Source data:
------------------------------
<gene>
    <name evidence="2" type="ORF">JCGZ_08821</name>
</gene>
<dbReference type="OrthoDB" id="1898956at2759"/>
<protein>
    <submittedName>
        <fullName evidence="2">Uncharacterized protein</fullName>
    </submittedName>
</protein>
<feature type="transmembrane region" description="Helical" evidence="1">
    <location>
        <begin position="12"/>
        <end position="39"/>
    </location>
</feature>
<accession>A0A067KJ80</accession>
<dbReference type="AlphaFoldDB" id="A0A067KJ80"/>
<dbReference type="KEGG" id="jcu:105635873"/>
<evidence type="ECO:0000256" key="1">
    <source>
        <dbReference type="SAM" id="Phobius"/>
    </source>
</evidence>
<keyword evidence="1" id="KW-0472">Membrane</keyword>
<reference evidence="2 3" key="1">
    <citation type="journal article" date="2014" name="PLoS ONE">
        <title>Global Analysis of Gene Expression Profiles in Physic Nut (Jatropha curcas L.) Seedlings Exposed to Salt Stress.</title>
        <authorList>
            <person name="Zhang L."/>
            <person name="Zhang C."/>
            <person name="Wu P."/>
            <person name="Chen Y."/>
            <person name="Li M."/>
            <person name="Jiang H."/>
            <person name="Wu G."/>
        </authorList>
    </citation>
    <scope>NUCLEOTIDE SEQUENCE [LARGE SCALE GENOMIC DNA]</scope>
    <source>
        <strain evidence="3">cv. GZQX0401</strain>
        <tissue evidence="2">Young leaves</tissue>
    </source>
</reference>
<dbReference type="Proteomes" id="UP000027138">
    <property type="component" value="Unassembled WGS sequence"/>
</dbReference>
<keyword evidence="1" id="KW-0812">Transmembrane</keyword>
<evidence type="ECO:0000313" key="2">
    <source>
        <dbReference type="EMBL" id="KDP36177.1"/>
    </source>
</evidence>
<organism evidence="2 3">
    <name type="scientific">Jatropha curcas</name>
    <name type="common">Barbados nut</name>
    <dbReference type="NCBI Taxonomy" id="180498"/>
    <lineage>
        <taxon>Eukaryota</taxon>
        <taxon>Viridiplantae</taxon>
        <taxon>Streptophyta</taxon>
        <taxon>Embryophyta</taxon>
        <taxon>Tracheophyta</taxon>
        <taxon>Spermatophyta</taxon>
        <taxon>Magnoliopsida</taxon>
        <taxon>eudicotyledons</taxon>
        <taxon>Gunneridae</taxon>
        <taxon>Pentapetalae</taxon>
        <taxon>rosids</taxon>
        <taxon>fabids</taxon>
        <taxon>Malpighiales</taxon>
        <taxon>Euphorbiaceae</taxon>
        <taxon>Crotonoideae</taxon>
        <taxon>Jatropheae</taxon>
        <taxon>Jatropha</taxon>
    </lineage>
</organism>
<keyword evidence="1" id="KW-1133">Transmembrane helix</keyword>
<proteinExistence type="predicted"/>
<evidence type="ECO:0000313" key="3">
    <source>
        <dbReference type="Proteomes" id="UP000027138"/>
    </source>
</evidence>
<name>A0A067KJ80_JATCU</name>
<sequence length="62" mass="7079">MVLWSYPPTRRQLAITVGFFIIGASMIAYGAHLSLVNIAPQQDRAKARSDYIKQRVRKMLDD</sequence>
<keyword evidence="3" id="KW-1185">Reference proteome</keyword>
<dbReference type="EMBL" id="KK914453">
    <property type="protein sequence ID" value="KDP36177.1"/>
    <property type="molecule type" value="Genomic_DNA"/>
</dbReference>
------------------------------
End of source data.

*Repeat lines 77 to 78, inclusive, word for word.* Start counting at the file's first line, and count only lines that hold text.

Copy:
<keyword evidence="1" id="KW-1133">Transmembrane helix</keyword>
<proteinExistence type="predicted"/>